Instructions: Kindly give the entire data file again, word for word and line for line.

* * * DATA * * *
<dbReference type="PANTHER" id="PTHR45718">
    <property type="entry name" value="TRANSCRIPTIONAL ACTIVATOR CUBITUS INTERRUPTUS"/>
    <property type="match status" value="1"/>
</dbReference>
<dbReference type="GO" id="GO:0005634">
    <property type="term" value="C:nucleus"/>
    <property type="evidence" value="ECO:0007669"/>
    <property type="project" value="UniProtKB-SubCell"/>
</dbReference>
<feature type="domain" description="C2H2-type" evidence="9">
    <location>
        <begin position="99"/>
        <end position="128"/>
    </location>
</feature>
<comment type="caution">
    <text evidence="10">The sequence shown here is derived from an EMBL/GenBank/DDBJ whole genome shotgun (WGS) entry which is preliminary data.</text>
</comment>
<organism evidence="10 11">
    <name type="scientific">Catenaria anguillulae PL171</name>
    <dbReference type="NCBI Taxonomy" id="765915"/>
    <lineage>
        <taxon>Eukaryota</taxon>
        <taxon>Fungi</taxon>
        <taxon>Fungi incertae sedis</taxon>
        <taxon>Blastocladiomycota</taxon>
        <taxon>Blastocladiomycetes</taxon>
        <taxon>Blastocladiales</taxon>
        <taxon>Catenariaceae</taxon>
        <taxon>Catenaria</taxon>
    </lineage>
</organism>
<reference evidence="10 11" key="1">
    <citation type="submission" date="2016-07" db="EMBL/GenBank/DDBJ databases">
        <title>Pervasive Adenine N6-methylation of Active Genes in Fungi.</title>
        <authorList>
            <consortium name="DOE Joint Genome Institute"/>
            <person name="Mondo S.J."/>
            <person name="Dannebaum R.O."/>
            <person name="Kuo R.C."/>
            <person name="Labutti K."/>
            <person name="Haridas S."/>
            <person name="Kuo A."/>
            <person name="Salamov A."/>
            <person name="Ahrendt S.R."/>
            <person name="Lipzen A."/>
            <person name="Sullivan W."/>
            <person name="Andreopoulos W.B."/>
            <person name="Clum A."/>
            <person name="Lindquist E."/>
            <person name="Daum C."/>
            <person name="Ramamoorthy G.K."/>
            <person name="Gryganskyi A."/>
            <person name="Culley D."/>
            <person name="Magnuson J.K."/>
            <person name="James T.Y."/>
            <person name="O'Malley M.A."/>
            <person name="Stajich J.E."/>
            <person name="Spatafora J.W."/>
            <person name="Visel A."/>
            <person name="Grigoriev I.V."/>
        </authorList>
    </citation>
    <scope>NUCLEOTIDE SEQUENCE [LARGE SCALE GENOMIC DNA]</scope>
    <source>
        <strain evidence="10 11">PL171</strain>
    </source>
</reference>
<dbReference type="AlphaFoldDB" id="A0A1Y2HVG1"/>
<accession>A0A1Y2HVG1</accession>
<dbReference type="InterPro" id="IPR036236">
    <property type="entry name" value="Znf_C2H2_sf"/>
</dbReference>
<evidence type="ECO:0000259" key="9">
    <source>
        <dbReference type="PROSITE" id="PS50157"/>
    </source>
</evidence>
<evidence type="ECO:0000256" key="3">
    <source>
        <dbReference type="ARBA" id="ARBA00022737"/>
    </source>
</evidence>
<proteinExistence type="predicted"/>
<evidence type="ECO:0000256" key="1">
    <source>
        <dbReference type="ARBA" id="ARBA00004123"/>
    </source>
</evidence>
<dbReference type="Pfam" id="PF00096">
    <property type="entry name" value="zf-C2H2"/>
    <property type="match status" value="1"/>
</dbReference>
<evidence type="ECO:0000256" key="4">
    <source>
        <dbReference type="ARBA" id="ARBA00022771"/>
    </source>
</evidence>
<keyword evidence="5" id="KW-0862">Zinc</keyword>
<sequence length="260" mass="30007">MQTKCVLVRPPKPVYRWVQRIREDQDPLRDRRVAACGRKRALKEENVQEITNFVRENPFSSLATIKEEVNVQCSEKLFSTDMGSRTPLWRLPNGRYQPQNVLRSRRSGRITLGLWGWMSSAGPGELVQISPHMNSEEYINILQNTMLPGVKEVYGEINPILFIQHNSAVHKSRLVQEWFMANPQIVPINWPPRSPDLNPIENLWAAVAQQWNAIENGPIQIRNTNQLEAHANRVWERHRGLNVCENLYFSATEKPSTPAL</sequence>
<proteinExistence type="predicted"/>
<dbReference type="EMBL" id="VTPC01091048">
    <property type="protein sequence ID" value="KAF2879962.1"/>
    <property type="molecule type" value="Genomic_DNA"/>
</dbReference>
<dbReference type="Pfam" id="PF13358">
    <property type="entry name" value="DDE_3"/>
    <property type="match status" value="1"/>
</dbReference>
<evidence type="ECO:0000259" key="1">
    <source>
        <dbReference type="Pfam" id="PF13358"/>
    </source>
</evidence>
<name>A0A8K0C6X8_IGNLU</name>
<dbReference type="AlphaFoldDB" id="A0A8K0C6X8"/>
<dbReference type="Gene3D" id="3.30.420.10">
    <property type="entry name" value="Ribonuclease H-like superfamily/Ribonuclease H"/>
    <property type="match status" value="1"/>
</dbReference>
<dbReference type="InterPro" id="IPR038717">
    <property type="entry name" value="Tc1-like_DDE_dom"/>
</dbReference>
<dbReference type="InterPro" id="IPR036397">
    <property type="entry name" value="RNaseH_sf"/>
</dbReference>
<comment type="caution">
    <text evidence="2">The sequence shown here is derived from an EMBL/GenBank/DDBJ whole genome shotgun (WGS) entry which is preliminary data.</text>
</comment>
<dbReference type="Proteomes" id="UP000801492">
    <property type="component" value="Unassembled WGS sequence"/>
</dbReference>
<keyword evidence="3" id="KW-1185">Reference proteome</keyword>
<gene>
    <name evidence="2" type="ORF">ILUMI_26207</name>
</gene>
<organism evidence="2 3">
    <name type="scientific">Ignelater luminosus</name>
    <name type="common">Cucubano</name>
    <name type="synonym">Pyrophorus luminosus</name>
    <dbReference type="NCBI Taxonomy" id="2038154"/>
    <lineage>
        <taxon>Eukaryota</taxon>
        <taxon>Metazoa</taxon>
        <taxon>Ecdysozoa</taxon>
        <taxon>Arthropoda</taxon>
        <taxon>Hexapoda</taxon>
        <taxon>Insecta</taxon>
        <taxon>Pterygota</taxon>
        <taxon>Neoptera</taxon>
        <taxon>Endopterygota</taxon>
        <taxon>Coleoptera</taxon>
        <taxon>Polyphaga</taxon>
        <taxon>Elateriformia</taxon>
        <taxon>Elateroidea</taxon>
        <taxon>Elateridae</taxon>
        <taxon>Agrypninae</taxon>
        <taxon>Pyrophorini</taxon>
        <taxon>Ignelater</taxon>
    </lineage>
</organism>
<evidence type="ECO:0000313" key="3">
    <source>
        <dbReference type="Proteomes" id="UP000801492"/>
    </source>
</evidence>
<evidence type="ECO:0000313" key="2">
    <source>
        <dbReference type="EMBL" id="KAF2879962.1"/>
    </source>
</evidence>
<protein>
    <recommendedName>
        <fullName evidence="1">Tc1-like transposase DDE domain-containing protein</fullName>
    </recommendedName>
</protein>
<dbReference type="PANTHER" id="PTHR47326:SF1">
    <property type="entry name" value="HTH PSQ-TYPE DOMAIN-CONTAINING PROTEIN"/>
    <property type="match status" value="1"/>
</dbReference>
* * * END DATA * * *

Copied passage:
<dbReference type="PANTHER" id="PTHR45718">
    <property type="entry name" value="TRANSCRIPTIONAL ACTIVATOR CUBITUS INTERRUPTUS"/>
    <property type="match status" value="1"/>
</dbReference>
<dbReference type="GO" id="GO:0005634">
    <property type="term" value="C:nucleus"/>
    <property type="evidence" value="ECO:0007669"/>
    <property type="project" value="UniProtKB-SubCell"/>
</dbReference>
<feature type="domain" description="C2H2-type" evidence="9">
    <location>
        <begin position="99"/>
        <end position="128"/>
    </location>
</feature>
<comment type="caution">
    <text evidence="10">The sequence shown here is derived from an EMBL/GenBank/DDBJ whole genome shotgun (WGS) entry which is preliminary data.</text>
</comment>
<organism evidence="10 11">
    <name type="scientific">Catenaria anguillulae PL171</name>
    <dbReference type="NCBI Taxonomy" id="765915"/>
    <lineage>
        <taxon>Eukaryota</taxon>
        <taxon>Fungi</taxon>
        <taxon>Fungi incertae sedis</taxon>
        <taxon>Blastocladiomycota</taxon>
        <taxon>Blastocladiomycetes</taxon>
        <taxon>Blastocladiales</taxon>
        <taxon>Catenariaceae</taxon>
        <taxon>Catenaria</taxon>
    </lineage>
</organism>
<reference evidence="10 11" key="1">
    <citation type="submission" date="2016-07" db="EMBL/GenBank/DDBJ databases">
        <title>Pervasive Adenine N6-methylation of Active Genes in Fungi.</title>
        <authorList>
            <consortium name="DOE Joint Genome Institute"/>
            <person name="Mondo S.J."/>
            <person name="Dannebaum R.O."/>
            <person name="Kuo R.C."/>
            <person name="Labutti K."/>
            <person name="Haridas S."/>
            <person name="Kuo A."/>
            <person name="Salamov A."/>
            <person name="Ahrendt S.R."/>
            <person name="Lipzen A."/>
            <person name="Sullivan W."/>
            <person name="Andreopoulos W.B."/>
            <person name="Clum A."/>
            <person name="Lindquist E."/>
            <person name="Daum C."/>
            <person name="Ramamoorthy G.K."/>
            <person name="Gryganskyi A."/>
            <person name="Culley D."/>
            <person name="Magnuson J.K."/>
            <person name="James T.Y."/>
            <person name="O'Malley M.A."/>
            <person name="Stajich J.E."/>
            <person name="Spatafora J.W."/>
            <person name="Visel A."/>
            <person name="Grigoriev I.V."/>
        </authorList>
    </citation>
    <scope>NUCLEOTIDE SEQUENCE [LARGE SCALE GENOMIC DNA]</scope>
    <source>
        <strain evidence="10 11">PL171</strain>
    </source>
</reference>
<dbReference type="AlphaFoldDB" id="A0A1Y2HVG1"/>
<accession>A0A1Y2HVG1</accession>
<dbReference type="InterPro" id="IPR036236">
    <property type="entry name" value="Znf_C2H2_sf"/>
</dbReference>
<evidence type="ECO:0000259" key="9">
    <source>
        <dbReference type="PROSITE" id="PS50157"/>
    </source>
</evidence>
<evidence type="ECO:0000256" key="3">
    <source>
        <dbReference type="ARBA" id="ARBA00022737"/>
    </source>
</evidence>
<proteinExistence type="predicted"/>
<evidence type="ECO:0000256" key="1">
    <source>
        <dbReference type="ARBA" id="ARBA00004123"/>
    </source>
</evidence>
<dbReference type="Pfam" id="PF00096">
    <property type="entry name" value="zf-C2H2"/>
    <property type="match status" value="1"/>
</dbReference>
<evidence type="ECO:0000256" key="4">
    <source>
        <dbReference type="ARBA" id="ARBA00022771"/>
    </source>
</evidence>
<keyword evidence="5" id="KW-0862">Zinc</keyword>
<sequence length="260" mass="30007">MQTKCVLVRPPKPVYRWVQRIREDQDPLRDRRVAACGRKRALKEENVQEITNFVRENPFSSLATIKEEVNVQCSEKLFSTDMGSRTPLWRLPNGRYQPQNVLRSRRSGRITLGLWGWMSSAGPGELVQISPHMNSEEYINILQNTMLPGVKEVYGEINPILFIQHNSAVHKSRLVQEWFMANPQIVPINWPPRSPDLNPIENLWAAVAQQWNAIENGPIQIRNTNQLEAHANRVWERHRGLNVCENLYFSATEKPSTPAL</sequence>
<proteinExistence type="predicted"/>
<dbReference type="EMBL" id="VTPC01091048">
    <property type="protein sequence ID" value="KAF2879962.1"/>
    <property type="molecule type" value="Genomic_DNA"/>
</dbReference>
<dbReference type="Pfam" id="PF13358">
    <property type="entry name" value="DDE_3"/>
    <property type="match status" value="1"/>
</dbReference>
<evidence type="ECO:0000259" key="1">
    <source>
        <dbReference type="Pfam" id="PF13358"/>
    </source>
</evidence>
<name>A0A8K0C6X8_IGNLU</name>
<dbReference type="AlphaFoldDB" id="A0A8K0C6X8"/>
<dbReference type="Gene3D" id="3.30.420.10">
    <property type="entry name" value="Ribonuclease H-like superfamily/Ribonuclease H"/>
    <property type="match status" value="1"/>
</dbReference>
<dbReference type="InterPro" id="IPR038717">
    <property type="entry name" value="Tc1-like_DDE_dom"/>
</dbReference>
<dbReference type="InterPro" id="IPR036397">
    <property type="entry name" value="RNaseH_sf"/>
</dbReference>
<comment type="caution">
    <text evidence="2">The sequence shown here is derived from an EMBL/GenBank/DDBJ whole genome shotgun (WGS) entry which is preliminary data.</text>
</comment>
<dbReference type="Proteomes" id="UP000801492">
    <property type="component" value="Unassembled WGS sequence"/>
</dbReference>
<keyword evidence="3" id="KW-1185">Reference proteome</keyword>
<gene>
    <name evidence="2" type="ORF">ILUMI_26207</name>
</gene>
<organism evidence="2 3">
    <name type="scientific">Ignelater luminosus</name>
    <name type="common">Cucubano</name>
    <name type="synonym">Pyrophorus luminosus</name>
    <dbReference type="NCBI Taxonomy" id="2038154"/>
    <lineage>
        <taxon>Eukaryota</taxon>
        <taxon>Metazoa</taxon>
        <taxon>Ecdysozoa</taxon>
        <taxon>Arthropoda</taxon>
        <taxon>Hexapoda</taxon>
        <taxon>Insecta</taxon>
        <taxon>Pterygota</taxon>
        <taxon>Neoptera</taxon>
        <taxon>Endopterygota</taxon>
        <taxon>Coleoptera</taxon>
        <taxon>Polyphaga</taxon>
        <taxon>Elateriformia</taxon>
        <taxon>Elateroidea</taxon>
        <taxon>Elateridae</taxon>
        <taxon>Agrypninae</taxon>
        <taxon>Pyrophorini</taxon>
        <taxon>Ignelater</taxon>
    </lineage>
</organism>
<evidence type="ECO:0000313" key="3">
    <source>
        <dbReference type="Proteomes" id="UP000801492"/>
    </source>
</evidence>
<evidence type="ECO:0000313" key="2">
    <source>
        <dbReference type="EMBL" id="KAF2879962.1"/>
    </source>
</evidence>
<protein>
    <recommendedName>
        <fullName evidence="1">Tc1-like transposase DDE domain-containing protein</fullName>
    </recommendedName>
</protein>
<dbReference type="PANTHER" id="PTHR47326:SF1">
    <property type="entry name" value="HTH PSQ-TYPE DOMAIN-CONTAINING PROTEIN"/>
    <property type="match status" value="1"/>
</dbReference>